The amount a player loses upon a negative outcome may be based on any function desired. For example, if the player's credit balance is 100 or less, then a negative outcome takes away 50% of the balance. However, if the player's credit balance is more than 100, the negative outcome takes away only 33% of the player's credit balance. The amount may also be based on, e.g.,: time of day, day of the week, identity of the player, the player's status as a customer of the casino and/or the weather. For example, a player who has visited the casino more than five times in the past year may be considered a good customer of the casino, and may therefore receive the benefit of negative outcomes which take away a relatively smaller proportion of his credit balance. As another example, if it is between 3:00 AM and 7:00 AM, then the casino may want to encourage play, and therefore negative outcomes may be of a smaller magnitude than usual.

Negative outcomes may be depicted with the addition of new symbols to existing gaming devices. For example, “thief” symbols could be added to the reels of a gaming device. Then, a negative outcome would be indicated by the appearance of at least two thief symbols across a pay line. Alternatively, existing symbols of a gaming device could be used to indicate negative outcomes. For example an ordinarily meaningless symbol combination, such as orange-bell-bar, might represent a negative outcome. In some cases, one or more blanks may represent a negative outcome.

TABLES 1 and 2 illustrate how employing negative outcomes can allow a player to win more frequently, without the need to significantly alter the payouts for outcomes, and without the need to alter the payback percentage of the gaming device. The payout structure of a typical slot machine, taken from “Winning At Slot Machines”, by Jim Regan, is reproduced in TABLE 1 below:

TABLE 1
Outcome 0 2 2 5 5 5 20 10 10 20 14 14 20 18 18 20 50 100
Hits 8570 680 680 200 200 68 20 42 6 42 20 5 50 4 20 20 20 1

The win frequency of a slot machine may be defined as the percentage of outcomes in which the player can expect to achieve a winning outcome. The win frequency may be derived by summing the number of hits for a winning outcome that are contained within a cycle, by the total length of the cycle. In the case of the above payout structure, the win frequency is:
(# Hits for first outcome paying 2+#Hits for second outcome paying 2+ . . . +# Hits for outcome paying 100)/(Length of cycle)=(680+680+ . . . +1)/10648≈19.5%

The payout structure described by TABLE 1 will be modified to include the addition of a negative outcome. The new payout structure is as follows:

TABLE 2
Out- 0 −10 2 2 5 5 5 20 10 10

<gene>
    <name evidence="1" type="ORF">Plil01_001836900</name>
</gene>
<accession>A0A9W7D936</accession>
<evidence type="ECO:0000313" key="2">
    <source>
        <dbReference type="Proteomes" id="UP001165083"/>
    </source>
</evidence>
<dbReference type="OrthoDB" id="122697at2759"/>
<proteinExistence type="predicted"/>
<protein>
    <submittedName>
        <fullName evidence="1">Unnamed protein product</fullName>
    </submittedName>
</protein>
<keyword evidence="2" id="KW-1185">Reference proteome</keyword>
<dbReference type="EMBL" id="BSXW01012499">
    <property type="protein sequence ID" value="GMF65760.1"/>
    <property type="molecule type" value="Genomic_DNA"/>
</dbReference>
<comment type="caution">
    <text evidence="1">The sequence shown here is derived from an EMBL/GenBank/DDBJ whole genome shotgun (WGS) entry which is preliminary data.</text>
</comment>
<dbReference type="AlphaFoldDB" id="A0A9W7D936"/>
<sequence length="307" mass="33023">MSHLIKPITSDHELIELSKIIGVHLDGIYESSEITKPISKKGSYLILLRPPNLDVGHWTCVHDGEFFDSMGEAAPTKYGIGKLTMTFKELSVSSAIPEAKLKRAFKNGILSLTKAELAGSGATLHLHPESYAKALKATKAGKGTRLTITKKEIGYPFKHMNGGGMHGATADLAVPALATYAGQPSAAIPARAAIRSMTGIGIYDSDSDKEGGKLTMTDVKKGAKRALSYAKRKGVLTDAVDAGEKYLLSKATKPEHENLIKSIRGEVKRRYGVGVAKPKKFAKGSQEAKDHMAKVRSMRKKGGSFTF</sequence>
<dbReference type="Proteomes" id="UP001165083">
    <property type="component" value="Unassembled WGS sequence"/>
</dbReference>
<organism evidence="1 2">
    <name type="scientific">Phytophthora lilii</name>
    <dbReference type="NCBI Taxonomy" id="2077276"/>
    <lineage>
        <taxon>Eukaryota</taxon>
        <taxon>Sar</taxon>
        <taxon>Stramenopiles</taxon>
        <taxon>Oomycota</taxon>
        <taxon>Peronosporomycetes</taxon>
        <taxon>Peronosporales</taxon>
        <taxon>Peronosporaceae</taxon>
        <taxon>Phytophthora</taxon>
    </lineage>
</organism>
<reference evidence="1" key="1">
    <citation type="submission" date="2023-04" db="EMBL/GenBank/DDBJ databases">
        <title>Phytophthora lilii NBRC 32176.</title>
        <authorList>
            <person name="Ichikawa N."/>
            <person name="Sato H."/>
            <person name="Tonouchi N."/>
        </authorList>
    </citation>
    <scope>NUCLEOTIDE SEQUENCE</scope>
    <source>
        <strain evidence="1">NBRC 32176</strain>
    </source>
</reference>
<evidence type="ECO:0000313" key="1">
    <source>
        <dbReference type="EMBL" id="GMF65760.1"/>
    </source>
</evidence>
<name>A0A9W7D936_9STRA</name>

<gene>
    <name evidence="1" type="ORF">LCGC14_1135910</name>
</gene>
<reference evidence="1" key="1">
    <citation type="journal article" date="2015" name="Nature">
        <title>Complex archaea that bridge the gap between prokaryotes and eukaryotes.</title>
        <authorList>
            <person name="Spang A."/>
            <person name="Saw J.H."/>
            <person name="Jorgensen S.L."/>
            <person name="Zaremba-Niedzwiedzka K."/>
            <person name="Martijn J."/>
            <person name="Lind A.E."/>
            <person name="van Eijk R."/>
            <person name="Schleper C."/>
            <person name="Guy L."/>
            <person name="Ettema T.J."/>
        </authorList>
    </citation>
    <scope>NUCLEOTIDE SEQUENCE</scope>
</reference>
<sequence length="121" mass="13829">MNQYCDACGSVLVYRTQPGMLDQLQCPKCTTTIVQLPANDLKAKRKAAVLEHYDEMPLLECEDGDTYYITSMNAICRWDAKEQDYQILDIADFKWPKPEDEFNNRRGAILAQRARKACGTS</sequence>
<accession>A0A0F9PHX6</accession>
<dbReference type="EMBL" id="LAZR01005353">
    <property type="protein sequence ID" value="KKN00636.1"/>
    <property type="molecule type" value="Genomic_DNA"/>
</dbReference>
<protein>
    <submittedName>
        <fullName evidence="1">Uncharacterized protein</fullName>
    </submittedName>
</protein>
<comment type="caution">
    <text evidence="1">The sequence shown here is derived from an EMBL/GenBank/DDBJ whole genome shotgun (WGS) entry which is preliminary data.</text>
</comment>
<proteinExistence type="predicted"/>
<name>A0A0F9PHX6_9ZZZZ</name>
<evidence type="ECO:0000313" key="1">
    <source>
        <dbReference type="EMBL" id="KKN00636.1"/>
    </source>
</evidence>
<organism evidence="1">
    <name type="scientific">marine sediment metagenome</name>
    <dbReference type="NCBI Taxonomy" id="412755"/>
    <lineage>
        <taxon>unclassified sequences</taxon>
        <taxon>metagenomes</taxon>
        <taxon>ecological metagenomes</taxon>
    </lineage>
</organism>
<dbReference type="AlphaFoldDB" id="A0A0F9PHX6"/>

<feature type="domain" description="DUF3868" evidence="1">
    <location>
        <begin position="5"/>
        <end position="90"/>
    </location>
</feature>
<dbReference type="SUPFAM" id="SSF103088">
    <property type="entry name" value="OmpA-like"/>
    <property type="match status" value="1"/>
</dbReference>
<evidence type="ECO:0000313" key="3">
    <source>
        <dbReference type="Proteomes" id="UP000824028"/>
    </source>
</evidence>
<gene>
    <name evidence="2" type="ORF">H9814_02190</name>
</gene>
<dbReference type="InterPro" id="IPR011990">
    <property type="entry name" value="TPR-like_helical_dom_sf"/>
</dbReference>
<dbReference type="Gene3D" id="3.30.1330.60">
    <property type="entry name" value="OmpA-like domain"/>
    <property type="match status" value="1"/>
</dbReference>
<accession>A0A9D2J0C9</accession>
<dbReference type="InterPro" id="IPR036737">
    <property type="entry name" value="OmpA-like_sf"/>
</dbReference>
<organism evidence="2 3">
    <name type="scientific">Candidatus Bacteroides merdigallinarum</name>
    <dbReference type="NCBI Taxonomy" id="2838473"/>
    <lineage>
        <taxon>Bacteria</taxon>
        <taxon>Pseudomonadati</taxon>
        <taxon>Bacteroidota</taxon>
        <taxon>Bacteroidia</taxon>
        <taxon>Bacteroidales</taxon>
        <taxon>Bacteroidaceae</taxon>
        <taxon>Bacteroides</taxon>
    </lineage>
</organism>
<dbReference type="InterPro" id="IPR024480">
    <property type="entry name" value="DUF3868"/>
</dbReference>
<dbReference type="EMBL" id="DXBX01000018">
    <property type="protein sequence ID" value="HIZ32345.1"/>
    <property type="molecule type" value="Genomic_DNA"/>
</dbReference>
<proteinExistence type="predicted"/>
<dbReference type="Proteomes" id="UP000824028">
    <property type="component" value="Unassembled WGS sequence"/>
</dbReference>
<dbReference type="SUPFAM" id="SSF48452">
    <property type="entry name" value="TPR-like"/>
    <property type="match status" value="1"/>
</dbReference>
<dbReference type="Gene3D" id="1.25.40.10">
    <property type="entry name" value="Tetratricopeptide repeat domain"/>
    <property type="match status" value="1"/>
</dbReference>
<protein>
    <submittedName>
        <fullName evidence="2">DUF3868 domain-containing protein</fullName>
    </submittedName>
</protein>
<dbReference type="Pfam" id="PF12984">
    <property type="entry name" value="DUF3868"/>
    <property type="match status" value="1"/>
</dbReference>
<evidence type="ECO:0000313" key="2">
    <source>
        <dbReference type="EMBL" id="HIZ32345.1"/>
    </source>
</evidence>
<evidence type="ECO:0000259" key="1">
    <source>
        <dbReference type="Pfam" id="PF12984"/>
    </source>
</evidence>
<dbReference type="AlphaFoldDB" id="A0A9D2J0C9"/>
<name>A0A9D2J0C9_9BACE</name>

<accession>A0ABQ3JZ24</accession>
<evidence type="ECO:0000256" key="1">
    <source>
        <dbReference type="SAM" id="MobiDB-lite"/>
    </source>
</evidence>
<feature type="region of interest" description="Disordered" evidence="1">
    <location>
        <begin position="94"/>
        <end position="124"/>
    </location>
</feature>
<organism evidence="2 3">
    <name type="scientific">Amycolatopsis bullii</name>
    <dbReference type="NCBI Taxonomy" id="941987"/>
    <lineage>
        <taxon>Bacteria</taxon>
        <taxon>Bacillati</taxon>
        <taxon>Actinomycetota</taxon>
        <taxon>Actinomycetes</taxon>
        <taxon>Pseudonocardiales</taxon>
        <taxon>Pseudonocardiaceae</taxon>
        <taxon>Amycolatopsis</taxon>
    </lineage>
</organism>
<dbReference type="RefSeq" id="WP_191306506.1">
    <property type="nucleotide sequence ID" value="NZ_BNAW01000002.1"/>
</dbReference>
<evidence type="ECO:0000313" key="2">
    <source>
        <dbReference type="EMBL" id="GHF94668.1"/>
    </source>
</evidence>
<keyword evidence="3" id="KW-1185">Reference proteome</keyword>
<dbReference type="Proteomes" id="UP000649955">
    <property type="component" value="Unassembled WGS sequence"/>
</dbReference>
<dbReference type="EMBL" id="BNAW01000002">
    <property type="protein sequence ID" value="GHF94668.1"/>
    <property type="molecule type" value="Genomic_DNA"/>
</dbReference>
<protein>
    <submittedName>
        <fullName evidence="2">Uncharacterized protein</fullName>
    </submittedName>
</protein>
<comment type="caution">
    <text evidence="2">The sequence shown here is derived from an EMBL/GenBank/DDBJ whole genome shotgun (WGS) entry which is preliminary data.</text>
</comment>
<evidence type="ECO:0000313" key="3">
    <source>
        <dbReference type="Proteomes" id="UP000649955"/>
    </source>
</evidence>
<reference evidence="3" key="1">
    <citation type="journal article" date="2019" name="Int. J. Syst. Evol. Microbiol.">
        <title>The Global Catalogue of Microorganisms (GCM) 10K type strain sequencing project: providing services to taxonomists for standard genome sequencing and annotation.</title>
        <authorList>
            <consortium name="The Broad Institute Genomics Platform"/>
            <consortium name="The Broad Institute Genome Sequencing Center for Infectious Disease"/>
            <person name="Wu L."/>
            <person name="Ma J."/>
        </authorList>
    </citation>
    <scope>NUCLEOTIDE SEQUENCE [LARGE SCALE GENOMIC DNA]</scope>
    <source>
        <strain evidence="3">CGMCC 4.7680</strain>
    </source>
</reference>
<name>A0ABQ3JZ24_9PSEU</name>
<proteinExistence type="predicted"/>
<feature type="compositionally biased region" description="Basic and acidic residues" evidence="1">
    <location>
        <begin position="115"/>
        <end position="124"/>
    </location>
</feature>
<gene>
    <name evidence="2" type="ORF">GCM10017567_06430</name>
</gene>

come
Hits 3386 864 5000 680 200 200 68 20 42 6
Out- 20 14 14 20 18 18 20 50 100
come
Hits 42 20 5 50 4 20 20 20 1

The new payout structure includes a negative outcome that causes a player to lose 10 coins from his credit balance. The new payout structure allows the first outcome paying ‘2’ to occur much more often than it had. The outcome now occurs on 5000 hits of the cycle, whereas previously it had occurred on just 680 hits of the cycle. The total length of the cycle has not changed, remaining at 10648. The win frequency can be shown to have increased to approximately 60.1% (from 19.5%). Nevertheless, the payback percentage of the gaming device has not changed. A payout structure such as the one above can be more exciting to a player, since he now wins more often than he had with the original payout structure of TABLE 1.

Despite the example provided in TABLE 2 above, the negative outcome need not be a fixed amount lost. For example, the negative outcome could cause the balance to be reduced by 50%.

When a negative outcome results in a reduction, and the amount of reduction is based on the balance, then (in the long run) a player's balance might tend towards an equilibrium balance and not increase without bound. To illustrate, assume a negative outcome reduces a balance by 50%, while all of the winning outcomes increase the balance by a particular amount. When the player has a high credit balance, the negative outcome will have a relatively greater impact, and the player's expected return from any outcome will be negative. Therefore, the balance will tend to decrease.

However, when the player has a low balance, the impact of the negative outcome will be relatively minor. The effects of the winning outcomes will outweigh the effects of the negative balance. Thus the player will have a positive expected return on every outcome, and his balance will tend to increase.